Laois students face cash crisis

less than 5 per cent of student grant applications have been awarded this year, leaving almost 1,000 Laois third level students and their families stranded for cash.

less than 5 per cent of student grant applications have been awarded this year, leaving almost 1,000 Laois third level students and their families stranded for cash.

Laois Offaly TD Brian Stanley has labelled the new centralised SUSI online processing system a national scandal, while the chairperson of Laois VEC Cllr Mary Sweeney says the Taoiseach’s promise to amend the system is “not good enough”.

System flaws have caused delayed payments, poor communication and inadequate responses to applications says Dep Stanley.

“Minister for Education Ruairi Quinn now says that he hopes a further 33,000 applications will be processed by Christmas.

“This means that around 30,000 students won’t get a response until next year. This is a national scandal. The Minister has allowed this farcical situation to develop while he took his eye off the ball,” Dep Stanley says.

In Laois 957 applications are still in process while there are 1,149 waiting in Offaly.

The Sinn Féin TD has been contacted by many worried parents and students who have been left in “dire straits”, with little money to live on.

“Many parents, some barely surviving on welfare benefits, are now being forced to hand out money for deposits and weekly accommodation costs, travel, books, food etc to their sons and daughters in college.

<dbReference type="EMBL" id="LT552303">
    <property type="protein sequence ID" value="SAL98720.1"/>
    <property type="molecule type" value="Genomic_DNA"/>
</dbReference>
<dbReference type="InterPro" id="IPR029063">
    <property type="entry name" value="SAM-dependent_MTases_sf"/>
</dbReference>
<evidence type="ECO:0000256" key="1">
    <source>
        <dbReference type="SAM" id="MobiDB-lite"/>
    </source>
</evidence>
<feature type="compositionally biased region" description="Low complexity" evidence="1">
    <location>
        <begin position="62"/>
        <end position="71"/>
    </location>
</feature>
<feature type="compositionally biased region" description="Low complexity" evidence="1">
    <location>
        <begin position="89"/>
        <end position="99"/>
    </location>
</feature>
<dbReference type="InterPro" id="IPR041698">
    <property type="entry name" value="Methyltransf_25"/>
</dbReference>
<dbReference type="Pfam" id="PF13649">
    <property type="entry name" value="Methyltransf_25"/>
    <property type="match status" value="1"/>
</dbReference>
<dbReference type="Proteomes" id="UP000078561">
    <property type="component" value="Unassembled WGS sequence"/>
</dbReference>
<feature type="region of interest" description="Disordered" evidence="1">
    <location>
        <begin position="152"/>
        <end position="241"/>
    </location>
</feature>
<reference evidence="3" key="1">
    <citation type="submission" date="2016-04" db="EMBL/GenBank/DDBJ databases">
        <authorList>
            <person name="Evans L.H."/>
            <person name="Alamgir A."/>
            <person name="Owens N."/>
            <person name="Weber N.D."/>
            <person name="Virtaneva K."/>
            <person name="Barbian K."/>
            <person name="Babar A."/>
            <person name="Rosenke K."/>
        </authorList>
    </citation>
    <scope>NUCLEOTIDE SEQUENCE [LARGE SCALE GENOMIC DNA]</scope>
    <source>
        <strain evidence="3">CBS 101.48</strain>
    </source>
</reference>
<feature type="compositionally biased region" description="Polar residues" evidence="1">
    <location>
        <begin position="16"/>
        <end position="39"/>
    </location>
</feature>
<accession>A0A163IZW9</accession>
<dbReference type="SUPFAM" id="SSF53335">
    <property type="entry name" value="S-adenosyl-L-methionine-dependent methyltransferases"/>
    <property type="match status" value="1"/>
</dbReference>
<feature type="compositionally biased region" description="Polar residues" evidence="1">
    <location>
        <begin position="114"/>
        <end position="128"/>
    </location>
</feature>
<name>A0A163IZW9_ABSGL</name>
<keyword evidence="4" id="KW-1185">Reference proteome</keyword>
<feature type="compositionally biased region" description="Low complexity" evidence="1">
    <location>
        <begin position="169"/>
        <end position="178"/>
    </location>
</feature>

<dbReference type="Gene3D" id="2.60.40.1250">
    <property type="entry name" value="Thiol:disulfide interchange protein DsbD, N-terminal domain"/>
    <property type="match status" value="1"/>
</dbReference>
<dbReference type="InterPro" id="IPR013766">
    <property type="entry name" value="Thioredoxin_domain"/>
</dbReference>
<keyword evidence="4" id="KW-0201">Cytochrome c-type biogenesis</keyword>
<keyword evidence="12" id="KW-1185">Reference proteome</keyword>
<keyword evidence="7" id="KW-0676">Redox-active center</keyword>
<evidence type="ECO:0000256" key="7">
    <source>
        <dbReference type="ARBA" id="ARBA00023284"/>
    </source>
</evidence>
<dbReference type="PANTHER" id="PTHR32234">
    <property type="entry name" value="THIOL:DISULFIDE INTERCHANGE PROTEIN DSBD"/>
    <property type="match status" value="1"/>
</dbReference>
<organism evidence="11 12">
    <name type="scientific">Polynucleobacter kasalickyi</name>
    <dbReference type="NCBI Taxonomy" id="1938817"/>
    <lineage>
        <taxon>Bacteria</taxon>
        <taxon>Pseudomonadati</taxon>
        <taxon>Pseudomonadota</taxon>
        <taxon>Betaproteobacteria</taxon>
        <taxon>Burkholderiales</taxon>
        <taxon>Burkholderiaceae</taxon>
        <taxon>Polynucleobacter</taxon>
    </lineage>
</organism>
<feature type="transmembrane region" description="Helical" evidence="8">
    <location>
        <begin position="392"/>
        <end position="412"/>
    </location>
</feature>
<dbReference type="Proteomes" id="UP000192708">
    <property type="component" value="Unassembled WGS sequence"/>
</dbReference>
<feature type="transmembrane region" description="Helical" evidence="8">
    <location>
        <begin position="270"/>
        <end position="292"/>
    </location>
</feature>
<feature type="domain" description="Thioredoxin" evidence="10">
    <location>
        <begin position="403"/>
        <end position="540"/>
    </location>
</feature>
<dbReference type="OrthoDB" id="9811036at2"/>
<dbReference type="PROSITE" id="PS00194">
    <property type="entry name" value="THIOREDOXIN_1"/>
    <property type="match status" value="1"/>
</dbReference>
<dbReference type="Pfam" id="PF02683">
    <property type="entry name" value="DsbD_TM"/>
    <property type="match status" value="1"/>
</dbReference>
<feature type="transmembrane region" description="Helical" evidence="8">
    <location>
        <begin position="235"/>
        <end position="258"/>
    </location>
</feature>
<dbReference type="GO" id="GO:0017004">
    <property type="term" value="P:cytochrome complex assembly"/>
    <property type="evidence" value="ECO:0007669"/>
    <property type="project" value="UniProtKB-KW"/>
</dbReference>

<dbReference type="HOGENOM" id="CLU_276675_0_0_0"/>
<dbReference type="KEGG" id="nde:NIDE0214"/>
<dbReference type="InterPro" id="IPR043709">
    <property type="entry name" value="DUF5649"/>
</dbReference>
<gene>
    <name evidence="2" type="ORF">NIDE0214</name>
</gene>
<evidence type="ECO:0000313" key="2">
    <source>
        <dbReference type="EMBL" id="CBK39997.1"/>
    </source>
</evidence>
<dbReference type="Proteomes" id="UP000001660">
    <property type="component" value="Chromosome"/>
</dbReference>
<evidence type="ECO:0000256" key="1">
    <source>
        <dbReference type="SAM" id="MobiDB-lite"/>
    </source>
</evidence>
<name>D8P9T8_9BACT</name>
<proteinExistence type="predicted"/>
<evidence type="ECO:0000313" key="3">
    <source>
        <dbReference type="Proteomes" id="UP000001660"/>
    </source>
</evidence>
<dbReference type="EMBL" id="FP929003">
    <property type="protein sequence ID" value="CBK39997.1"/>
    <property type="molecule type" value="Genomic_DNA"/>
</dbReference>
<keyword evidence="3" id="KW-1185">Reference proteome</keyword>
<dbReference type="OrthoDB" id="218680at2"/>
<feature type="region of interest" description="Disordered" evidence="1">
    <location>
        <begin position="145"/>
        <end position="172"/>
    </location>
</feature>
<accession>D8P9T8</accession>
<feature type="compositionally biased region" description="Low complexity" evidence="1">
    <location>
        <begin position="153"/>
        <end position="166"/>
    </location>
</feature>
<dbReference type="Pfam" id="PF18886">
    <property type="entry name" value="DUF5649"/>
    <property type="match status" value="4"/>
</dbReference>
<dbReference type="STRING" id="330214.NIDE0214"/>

“Students have contacted me to say that their places in college or in their accommodation will soon be in jeopardy unless they get their grants soon. This is a disgraceful situation and the Minister needs to act quickly on this situation which is now at crisis level,” he said.

The Student Universal Support Ireland (SUSI) is the new single awarding authority for all new grant application for 2012/13. Up to now students applied through their local VECs or county councils. The new system is only handling first year student grant applications.

Last February when the announcement was made that City of Dublin VEC was the chosen location for grant applications, it was termed a “retrograde step” by the chairperson of Laois VEC, Cllr Mary Sweeney, and she says unfortunately her fears have come true.

“I am dreadfully disappointed about this decision to take the grants away from local authorities, it was a hastily thought out decision. We are getting a huge amount of queries from students who are disappointed, frustrated, and have been reduced to begging from their parents or other people.

“I am aware that Taoiseach Enda Kenny has expressed his disappointment and has promised to amend the process, but that’s not good enough for students.

“They are already facing a lot of huge changes. I would be very anxious that the whole situation is resolved as soon as possible, at least to get the first porportion out,” said the Fine Gael Cllr, who planned to raise the issue at this week’s meeting of Laois VEC.

She points out that the SUSI system is only affecting first year students, while students registered with the VEC and local authorities from previous years have had their grants processed as normal.

“That just shows how functional that system was,” she said.

The SUSI support line is 0761 087874, or email support@susi.cdvec.ie